How to write a Jenkins Plugin – Introduction


I love Jenkins. Use it all the time. Depend on it, rely on it. Wherever I work, I always make considerable and sustained efforts to improve the way that Jenkins is used. Extending from commit builds to complete delivery pipelines, improving the organisation and structure, enhancing the reporting and performance, integrating with tools like Sonar. Sometimes I even find myself having to introduce and encourage the use of Jenkins, and it always amazes me when I find a team that don’t use CI. Almost always, there is a lot if work to do to get the team to follow the “broken windows” principle and work hard to keep everything green (or blue if you prefer!) across the board, to treat failed jobs as a priority requiring immediate action.There are lots of great plugins I use to help keep things clean, and I wanted to make one for a feature I needed. In a large distributed team with almost 200 different jobs, there were many occasional or persistent failures that largely went unnoticed. One small way to draw attention to the problematic jobs was to colour the view tabs red where there were failures, and to modify the view tab label to show the number of failures.

I first implemented this using a GreaseMonkey script, which worked brilliantly but gave me no way to force the same effects for all other users. I needed a plugin for that.

I’ve made one (, and it works, but it was a bit tricky. The documentation for this sort of thing is a little disjointed and incomplete. There are some key concepts that were quite confusing at first.

Gradually I got to grips with it and by the time I finished I knew it really shouldn’t be that hard. So I decided to write a quick guide to creating Jenkins Plugins.

What You’ll Learn

This series of articles will walk you through:

  • Setting up a plugin development environment
  • Adding global configuration options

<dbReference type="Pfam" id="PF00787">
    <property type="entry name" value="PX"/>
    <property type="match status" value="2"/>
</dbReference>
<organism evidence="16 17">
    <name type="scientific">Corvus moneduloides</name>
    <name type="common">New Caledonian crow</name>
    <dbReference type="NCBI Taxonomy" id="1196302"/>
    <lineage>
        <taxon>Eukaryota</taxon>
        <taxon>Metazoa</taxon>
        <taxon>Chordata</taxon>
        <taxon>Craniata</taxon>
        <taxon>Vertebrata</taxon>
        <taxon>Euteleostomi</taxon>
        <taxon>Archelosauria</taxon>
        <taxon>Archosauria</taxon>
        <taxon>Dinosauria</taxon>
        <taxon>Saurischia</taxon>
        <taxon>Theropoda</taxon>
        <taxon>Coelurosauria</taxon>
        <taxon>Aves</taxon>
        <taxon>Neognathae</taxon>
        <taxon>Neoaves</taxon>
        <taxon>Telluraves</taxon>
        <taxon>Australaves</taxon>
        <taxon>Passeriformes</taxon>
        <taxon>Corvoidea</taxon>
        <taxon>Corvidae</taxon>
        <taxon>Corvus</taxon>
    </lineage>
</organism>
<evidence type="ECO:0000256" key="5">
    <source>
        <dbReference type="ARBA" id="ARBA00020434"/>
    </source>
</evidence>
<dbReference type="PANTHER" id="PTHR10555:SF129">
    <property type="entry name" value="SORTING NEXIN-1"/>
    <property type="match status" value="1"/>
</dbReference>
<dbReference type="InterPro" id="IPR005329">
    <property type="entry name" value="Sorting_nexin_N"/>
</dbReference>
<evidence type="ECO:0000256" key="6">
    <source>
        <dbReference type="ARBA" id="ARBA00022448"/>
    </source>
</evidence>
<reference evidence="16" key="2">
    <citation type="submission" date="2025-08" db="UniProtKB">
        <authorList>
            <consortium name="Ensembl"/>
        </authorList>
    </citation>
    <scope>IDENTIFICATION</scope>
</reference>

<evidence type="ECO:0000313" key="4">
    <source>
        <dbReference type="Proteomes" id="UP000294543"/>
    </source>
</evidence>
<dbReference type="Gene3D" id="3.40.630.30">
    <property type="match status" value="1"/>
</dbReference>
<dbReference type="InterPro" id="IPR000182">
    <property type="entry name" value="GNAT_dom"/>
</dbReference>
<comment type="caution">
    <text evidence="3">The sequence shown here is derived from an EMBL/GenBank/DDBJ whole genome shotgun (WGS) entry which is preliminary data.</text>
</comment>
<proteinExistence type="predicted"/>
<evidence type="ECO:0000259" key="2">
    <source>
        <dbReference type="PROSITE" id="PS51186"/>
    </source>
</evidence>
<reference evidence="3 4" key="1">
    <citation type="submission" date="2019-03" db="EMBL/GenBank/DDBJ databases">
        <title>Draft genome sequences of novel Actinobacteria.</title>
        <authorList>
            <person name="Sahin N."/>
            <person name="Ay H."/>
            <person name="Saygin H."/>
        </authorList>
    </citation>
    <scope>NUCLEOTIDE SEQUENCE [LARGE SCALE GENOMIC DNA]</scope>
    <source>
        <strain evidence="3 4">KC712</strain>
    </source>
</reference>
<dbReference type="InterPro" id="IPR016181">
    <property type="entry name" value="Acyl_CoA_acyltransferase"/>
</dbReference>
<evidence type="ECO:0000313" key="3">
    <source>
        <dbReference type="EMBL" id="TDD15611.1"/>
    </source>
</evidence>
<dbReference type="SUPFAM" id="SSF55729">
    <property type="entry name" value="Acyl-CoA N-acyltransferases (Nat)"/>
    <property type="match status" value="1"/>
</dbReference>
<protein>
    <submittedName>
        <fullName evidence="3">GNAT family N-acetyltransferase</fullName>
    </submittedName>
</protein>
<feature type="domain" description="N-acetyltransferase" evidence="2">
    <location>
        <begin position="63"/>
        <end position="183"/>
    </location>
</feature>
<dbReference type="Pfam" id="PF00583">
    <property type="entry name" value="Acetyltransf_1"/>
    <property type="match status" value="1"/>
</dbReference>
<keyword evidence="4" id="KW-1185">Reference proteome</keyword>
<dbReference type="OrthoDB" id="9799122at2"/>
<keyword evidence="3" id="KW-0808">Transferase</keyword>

• Modifying Jenkins UI components using custom Jelly tag libraries
  • Hosting your plugin in the Jenkins GitHub
  • Publishing your plugin
  • Documenting your plugin in the Jenkins plugins Wiki


This is an introductory guide that covers the important basics that will get you and your plugin up and running.  It will be really simple, in fact quite trivial, because I couldn’t find a really clear and simple tutorial that didn’t go off into irrelevant detail.

This guide is a quick and simple tutorial that will help you get your project started and not distract you with functional issues of someone else’s plugin that you will never care about. We talk about getting started, basic configuration, deploying and running, cover some key examples of working with the Jenkins UI and the Jenkins model, and an overview of publishing your plugin, leaving you to concentrate on the functional aspects of your own plugin and figuring out what part of Jenkins you need to extend.

This tutorial will recreate the Custom View Tabs plugin I made, which allows you to change the colour and add custom label text for the view tabs, according to the statuses of the jobs contained within a view.

See for more details on functionality, but really the functionality is unimportant. This series is more about the mechanics of getting a plugin working.

Posted in Jenkins, Jenkins Plugins

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